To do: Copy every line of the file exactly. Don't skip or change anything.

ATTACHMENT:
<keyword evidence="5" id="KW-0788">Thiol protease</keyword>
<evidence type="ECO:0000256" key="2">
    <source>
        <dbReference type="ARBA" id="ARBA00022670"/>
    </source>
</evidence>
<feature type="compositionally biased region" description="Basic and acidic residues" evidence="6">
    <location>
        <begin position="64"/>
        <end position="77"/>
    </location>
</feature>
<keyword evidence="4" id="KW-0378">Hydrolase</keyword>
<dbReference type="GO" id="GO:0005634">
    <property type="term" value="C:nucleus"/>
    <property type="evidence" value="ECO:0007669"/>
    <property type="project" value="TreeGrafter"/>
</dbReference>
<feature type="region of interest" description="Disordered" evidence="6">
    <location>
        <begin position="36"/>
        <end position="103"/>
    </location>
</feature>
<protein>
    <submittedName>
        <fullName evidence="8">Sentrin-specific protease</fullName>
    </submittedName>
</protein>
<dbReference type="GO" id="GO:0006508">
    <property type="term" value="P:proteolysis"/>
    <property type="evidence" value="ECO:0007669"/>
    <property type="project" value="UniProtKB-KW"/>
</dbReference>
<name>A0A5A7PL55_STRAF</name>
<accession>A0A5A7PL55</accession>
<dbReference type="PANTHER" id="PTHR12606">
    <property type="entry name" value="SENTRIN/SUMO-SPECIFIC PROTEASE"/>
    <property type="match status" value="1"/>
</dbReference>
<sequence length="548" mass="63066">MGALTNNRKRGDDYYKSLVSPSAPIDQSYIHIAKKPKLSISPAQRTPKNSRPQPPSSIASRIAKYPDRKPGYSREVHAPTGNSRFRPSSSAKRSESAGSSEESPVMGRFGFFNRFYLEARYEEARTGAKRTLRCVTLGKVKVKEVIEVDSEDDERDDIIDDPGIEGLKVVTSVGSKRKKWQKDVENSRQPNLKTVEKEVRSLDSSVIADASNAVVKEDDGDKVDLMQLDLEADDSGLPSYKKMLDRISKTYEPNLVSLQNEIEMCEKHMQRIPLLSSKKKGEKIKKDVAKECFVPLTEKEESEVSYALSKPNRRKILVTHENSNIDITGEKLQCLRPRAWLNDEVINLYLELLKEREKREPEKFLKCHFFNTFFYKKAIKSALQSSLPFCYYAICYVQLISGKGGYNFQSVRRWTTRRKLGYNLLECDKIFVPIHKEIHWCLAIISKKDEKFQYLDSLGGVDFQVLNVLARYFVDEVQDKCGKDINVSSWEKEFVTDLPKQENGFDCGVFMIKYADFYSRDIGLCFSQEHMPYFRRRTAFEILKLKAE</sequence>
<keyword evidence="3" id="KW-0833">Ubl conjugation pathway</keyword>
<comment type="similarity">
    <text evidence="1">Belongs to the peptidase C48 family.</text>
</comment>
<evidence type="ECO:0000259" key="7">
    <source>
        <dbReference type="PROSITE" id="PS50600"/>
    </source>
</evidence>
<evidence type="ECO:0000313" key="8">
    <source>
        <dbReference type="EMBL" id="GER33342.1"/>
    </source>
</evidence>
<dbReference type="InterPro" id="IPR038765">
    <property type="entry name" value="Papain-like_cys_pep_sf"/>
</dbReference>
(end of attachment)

<keyword evidence="5" id="KW-0788">Thiol protease</keyword>
<evidence type="ECO:0000256" key="2">
    <source>
        <dbReference type="ARBA" id="ARBA00022670"/>
    </source>
</evidence>
<feature type="compositionally biased region" description="Basic and acidic residues" evidence="6">
    <location>
        <begin position="64"/>
        <end position="77"/>
    </location>
</feature>
<keyword evidence="4" id="KW-0378">Hydrolase</keyword>
<dbReference type="GO" id="GO:0005634">
    <property type="term" value="C:nucleus"/>
    <property type="evidence" value="ECO:0007669"/>
    <property type="project" value="TreeGrafter"/>
</dbReference>
<feature type="region of interest" description="Disordered" evidence="6">
    <location>
        <begin position="36"/>
        <end position="103"/>
    </location>
</feature>
<protein>
    <submittedName>
        <fullName evidence="8">Sentrin-specific protease</fullName>
    </submittedName>
</protein>
<dbReference type="GO" id="GO:0006508">
    <property type="term" value="P:proteolysis"/>
    <property type="evidence" value="ECO:0007669"/>
    <property type="project" value="UniProtKB-KW"/>
</dbReference>
<name>A0A5A7PL55_STRAF</name>
<accession>A0A5A7PL55</accession>
<dbReference type="PANTHER" id="PTHR12606">
    <property type="entry name" value="SENTRIN/SUMO-SPECIFIC PROTEASE"/>
    <property type="match status" value="1"/>
</dbReference>
<sequence length="548" mass="63066">MGALTNNRKRGDDYYKSLVSPSAPIDQSYIHIAKKPKLSISPAQRTPKNSRPQPPSSIASRIAKYPDRKPGYSREVHAPTGNSRFRPSSSAKRSESAGSSEESPVMGRFGFFNRFYLEARYEEARTGAKRTLRCVTLGKVKVKEVIEVDSEDDERDDIIDDPGIEGLKVVTSVGSKRKKWQKDVENSRQPNLKTVEKEVRSLDSSVIADASNAVVKEDDGDKVDLMQLDLEADDSGLPSYKKMLDRISKTYEPNLVSLQNEIEMCEKHMQRIPLLSSKKKGEKIKKDVAKECFVPLTEKEESEVSYALSKPNRRKILVTHENSNIDITGEKLQCLRPRAWLNDEVINLYLELLKEREKREPEKFLKCHFFNTFFYKKAIKSALQSSLPFCYYAICYVQLISGKGGYNFQSVRRWTTRRKLGYNLLECDKIFVPIHKEIHWCLAIISKKDEKFQYLDSLGGVDFQVLNVLARYFVDEVQDKCGKDINVSSWEKEFVTDLPKQENGFDCGVFMIKYADFYSRDIGLCFSQEHMPYFRRRTAFEILKLKAE</sequence>
<keyword evidence="3" id="KW-0833">Ubl conjugation pathway</keyword>
<comment type="similarity">
    <text evidence="1">Belongs to the peptidase C48 family.</text>
</comment>
<evidence type="ECO:0000259" key="7">
    <source>
        <dbReference type="PROSITE" id="PS50600"/>
    </source>
</evidence>
<evidence type="ECO:0000313" key="8">
    <source>
        <dbReference type="EMBL" id="GER33342.1"/>
    </source>
</evidence>
<dbReference type="InterPro" id="IPR038765">
    <property type="entry name" value="Papain-like_cys_pep_sf"/>
</dbReference>